"Is Dealership Installed Tinting a good idea since I am going to buy my car there anyway?" Sounds reasonable. But before you do that, you should read what this page has to say first.
More and more new car dealerships are getting into the window tinting business. Why is that? There are several reasons and this page will help you make the right decision.
The answer here is no. Many contract it out to a reputable tint shop.
The dealerships that actually have an employee of the store tint the cars, were usually looking to make more money on the sale of the vehicle, so they bought into a dealership installed tinting program.
Here is how it works...
Most of the time, the dealership has been sold on the "in-house" program from a company who specializes in selling such programs to dealerships who are looking to increase their "gross" (profit margin per car).
The "pitch" to the dealership usually includes the promise to train ANYONE in the dealership to tint cars in about 2 weeks. After giving the employee a crash course in the application of window tinting, the new "installer" is thrown to the wolves and expected to be as good or better than someone who has been installing for years. This is a bogus claim. (Most quality minded window tint installers are those who were trained over a period of several months if not a year or longer. One of our best installers was trained over a 24 month period).
Nearly everyone at the dealership from sales to service, the customer, and the installer becomes disillusioned or irritated with this program in a relatively short time. Declining CSI (Customer Satisfaction Index) scores usually accompany the program and costs the dealership $1000's in lost sales. In most cases, the only one who wins is the salesman who sold the program to the dealership.
Dealerships who stick with the "in-house" program for longer than a few years find themselves struggling to deliver consistent quality installations. Once their "installer" quits, the dealership is forced to start the process all over again training someone else again from scratch. Any installer who truly becomes skilled will eventually quit the dealership and opt to tint cars on his own, effectively cutting out the dealership at their expense.
The average time a dealership stays with an "in-house" program is about 2 years at which time they call a reputable tint shop to take over the disaster for them.
Dealership salespeople know they have you in a relaxed atmosphere. You, in all likelihood have started to trust them and you are getting more and more comfortable with the process of buying a car.
Then the salesperson says something like "You know, we can tint your windows for you here and then that way it will all be done when you pick up you car".
Are they doing you a favor? What is really going on?
The sales staff is again, trying to get the "gross" - the overall amount you end up paying for the car - up as high as they can by adding on additional accessories.
Remember... their JOB is to SELL.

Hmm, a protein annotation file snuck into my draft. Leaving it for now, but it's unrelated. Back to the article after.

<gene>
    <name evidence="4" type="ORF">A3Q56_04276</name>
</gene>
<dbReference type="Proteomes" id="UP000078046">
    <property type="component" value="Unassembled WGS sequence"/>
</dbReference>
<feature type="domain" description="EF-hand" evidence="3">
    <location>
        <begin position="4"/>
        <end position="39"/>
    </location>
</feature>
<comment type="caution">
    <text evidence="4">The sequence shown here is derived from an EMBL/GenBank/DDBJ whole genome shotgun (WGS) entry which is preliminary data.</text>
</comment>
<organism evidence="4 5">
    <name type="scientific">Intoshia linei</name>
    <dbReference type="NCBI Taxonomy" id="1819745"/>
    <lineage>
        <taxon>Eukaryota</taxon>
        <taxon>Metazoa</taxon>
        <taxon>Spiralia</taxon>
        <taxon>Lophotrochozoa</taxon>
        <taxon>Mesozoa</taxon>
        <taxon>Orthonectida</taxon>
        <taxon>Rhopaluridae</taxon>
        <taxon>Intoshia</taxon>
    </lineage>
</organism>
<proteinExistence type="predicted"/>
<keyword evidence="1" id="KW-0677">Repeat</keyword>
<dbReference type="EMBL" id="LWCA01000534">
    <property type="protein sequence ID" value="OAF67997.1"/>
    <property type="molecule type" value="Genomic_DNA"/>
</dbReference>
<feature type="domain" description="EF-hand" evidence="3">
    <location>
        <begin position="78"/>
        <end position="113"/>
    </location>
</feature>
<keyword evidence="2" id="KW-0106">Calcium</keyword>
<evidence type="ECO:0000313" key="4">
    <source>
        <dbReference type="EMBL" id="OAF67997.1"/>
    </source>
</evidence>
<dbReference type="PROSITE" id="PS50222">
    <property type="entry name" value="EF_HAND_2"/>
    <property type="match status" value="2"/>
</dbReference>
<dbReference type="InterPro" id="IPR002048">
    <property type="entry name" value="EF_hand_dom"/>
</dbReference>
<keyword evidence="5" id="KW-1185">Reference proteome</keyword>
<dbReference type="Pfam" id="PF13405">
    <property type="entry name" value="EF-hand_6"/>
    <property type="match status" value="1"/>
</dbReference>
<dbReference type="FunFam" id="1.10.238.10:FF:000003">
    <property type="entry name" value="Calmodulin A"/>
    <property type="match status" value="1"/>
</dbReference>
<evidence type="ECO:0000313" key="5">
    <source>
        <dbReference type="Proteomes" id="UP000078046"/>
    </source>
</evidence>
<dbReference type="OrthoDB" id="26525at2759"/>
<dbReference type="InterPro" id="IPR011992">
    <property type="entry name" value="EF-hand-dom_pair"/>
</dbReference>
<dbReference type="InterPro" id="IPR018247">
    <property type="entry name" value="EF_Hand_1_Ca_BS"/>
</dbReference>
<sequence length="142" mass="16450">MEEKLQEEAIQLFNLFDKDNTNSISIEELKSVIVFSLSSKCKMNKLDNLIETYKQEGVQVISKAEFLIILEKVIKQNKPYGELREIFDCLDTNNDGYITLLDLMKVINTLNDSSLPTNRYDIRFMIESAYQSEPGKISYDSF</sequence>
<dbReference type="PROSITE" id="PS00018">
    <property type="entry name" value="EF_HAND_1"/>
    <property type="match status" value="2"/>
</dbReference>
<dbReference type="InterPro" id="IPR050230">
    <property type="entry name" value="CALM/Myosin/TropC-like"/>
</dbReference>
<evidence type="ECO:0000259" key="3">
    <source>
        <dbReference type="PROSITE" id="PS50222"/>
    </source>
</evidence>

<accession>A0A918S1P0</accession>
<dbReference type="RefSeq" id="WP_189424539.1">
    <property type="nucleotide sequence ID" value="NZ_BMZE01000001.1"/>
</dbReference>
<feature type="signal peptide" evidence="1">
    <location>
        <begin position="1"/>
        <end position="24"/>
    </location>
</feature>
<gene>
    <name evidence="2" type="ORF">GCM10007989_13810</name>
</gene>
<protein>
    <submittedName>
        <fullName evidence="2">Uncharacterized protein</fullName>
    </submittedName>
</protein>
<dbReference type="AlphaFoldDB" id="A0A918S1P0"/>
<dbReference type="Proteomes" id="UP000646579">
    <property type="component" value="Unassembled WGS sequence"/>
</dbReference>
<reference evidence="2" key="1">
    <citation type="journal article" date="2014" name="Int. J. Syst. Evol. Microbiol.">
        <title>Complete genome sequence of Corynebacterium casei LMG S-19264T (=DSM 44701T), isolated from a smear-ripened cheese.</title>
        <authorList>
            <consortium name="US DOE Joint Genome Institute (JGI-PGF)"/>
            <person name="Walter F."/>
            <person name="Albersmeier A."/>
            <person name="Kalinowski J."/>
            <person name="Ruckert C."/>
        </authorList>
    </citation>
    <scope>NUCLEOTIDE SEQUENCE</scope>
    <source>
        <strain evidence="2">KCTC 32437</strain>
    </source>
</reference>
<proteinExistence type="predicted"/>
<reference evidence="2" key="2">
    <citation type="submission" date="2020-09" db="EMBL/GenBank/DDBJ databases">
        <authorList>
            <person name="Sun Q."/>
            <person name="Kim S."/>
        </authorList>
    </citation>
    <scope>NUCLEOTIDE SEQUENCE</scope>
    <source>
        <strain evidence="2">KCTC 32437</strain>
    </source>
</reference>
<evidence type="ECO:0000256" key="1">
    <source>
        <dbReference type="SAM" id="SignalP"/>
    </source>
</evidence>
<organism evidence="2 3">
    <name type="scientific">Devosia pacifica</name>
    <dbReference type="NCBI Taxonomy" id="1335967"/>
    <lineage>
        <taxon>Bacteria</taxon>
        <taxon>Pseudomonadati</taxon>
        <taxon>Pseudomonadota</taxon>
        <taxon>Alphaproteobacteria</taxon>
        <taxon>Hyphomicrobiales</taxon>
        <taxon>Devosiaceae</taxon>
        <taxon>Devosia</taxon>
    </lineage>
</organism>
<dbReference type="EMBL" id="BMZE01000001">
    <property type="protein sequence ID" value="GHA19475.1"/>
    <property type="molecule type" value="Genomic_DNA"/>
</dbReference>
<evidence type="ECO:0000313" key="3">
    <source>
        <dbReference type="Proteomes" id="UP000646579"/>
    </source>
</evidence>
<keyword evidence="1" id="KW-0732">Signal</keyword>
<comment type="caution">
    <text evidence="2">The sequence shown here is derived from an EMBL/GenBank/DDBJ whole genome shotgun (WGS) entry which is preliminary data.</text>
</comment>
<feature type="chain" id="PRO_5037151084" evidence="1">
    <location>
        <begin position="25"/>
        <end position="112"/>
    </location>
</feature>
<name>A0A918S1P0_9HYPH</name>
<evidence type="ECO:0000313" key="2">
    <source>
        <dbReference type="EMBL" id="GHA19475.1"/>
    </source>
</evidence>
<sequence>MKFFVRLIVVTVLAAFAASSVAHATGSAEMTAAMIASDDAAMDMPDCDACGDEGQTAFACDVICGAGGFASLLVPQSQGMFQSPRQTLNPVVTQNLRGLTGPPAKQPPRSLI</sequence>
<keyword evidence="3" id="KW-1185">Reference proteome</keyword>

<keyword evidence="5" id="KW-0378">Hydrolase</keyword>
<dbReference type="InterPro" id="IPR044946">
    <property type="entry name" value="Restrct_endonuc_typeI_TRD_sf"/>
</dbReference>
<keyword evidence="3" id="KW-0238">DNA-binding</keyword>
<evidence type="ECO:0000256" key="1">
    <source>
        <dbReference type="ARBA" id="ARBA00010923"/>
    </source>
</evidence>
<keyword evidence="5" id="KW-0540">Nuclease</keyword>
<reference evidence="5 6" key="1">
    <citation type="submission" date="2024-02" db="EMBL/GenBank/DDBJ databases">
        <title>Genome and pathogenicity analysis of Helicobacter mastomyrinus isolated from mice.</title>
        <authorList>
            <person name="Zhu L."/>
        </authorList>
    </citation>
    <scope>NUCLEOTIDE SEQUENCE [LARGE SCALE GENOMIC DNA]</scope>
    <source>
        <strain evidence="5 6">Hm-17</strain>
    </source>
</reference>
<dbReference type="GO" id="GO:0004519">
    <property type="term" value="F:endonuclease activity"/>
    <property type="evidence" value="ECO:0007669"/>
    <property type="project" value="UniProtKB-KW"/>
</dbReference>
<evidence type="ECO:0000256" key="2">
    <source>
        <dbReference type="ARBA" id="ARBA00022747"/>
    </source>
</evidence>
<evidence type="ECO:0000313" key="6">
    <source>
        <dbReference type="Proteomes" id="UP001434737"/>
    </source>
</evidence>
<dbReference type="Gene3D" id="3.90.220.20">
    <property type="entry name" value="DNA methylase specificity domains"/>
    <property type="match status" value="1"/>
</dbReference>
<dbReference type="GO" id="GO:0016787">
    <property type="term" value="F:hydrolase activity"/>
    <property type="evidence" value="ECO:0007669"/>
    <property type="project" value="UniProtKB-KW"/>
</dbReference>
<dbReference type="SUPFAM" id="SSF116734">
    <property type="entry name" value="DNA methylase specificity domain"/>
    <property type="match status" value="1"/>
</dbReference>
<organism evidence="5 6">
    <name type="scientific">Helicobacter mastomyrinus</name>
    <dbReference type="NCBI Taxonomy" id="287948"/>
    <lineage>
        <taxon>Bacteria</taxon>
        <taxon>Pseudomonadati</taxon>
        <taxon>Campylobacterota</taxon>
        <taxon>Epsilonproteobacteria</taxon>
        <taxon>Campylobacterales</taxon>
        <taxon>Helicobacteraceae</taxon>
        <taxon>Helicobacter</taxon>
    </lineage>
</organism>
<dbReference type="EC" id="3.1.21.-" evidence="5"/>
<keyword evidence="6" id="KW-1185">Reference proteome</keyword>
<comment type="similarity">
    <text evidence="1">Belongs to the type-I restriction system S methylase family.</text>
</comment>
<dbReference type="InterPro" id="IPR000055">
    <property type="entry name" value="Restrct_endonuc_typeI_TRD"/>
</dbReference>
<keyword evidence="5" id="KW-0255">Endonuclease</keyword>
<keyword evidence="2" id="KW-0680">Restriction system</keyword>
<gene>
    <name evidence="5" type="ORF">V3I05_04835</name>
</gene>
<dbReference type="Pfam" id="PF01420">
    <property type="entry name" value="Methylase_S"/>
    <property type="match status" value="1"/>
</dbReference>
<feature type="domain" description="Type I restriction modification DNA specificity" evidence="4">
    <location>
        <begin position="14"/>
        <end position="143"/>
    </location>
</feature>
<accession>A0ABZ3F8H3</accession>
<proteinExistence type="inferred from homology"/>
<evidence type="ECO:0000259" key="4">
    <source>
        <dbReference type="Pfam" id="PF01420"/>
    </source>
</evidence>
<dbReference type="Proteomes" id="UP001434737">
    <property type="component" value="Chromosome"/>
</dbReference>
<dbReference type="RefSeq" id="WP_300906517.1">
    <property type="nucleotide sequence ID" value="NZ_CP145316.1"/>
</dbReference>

Window tinting, and any other accessory for that matter is not something the store is highly trained in doing.
Why would any reputable dealership risk the headaches associated with dealership installed tinting when they should stick to selling quality vehicles and leave window tinting customer cars to the professional tint shop??
An "in-house" window tint installer equals cheap labor. Cheap labor equals more money in profits
Installation of window tinting is an art that must be developed over time. A quality window tinting company will use skilled installers and pay them well for their expertise and finesse.
For a dealership installed tinting program to have any chance of success, the dealership must rely on "cheap labor". In fact, most young installers are paid just a few dollars over minimum wage which is a great cost savings to the dealership. The less the program pays for labor, the greater the profit margin.
Think about it...
If the employee who tints the dealership cars only views his job as an 8 to 5 way to collect a weekly pay check... will he do a good job on your new car??
Do you really want someone learning on your new "baby"?
Do you really want to trust your new $25,000 to $90,000 car to someone who was washing cars just last year and now is the dealership's window tinting "expert"?
As with any business, the goal is to make money the cheapest way one can. This is not lost on new car salespeople, or the owner of the dealership.
Dealership installed tinting typically relies on someone to supply them with the cheapest materials in order to make the most amount of money per vehicle.
With globalization of the world's economy, many low cost manufacturers from economically distressed countries are producing window film at very low prices, and with very cheap labor. The quality at which these films are manufactured and marketed are highly suspect.
Never before in our industry have so many new "manufactures" come on the scene to sell window film.
You have just spent anywhere from $25,000 to $90,000 or more on your new car.
Do you really want the dealership to use inferior window tinting products on it?
"Why would anyone allow a dealership installed tinting program to charge them 3 or 4 times the actual cost?"
This is one of the biggest reasons EVERYONE should question the dealership installed tinting program that is operating where you buy your new car.!
"In-house installers" are typically someone who was - until recently - been doing other things in the dealership INSTEAD of window tinting (i.e. - washing cars, changing oil, moving cars around, sweeping the floors, etc.).
But now, after a crash course in the fine art of window tinting, he's an expert???
The Bottom Line...
Dealership installed tinting programs fail to deliver.
At the end of the day, you want the vehicle you have just purchased with your hard earned money, to be enhanced by window tint that has been professionally installed by an expert in the field.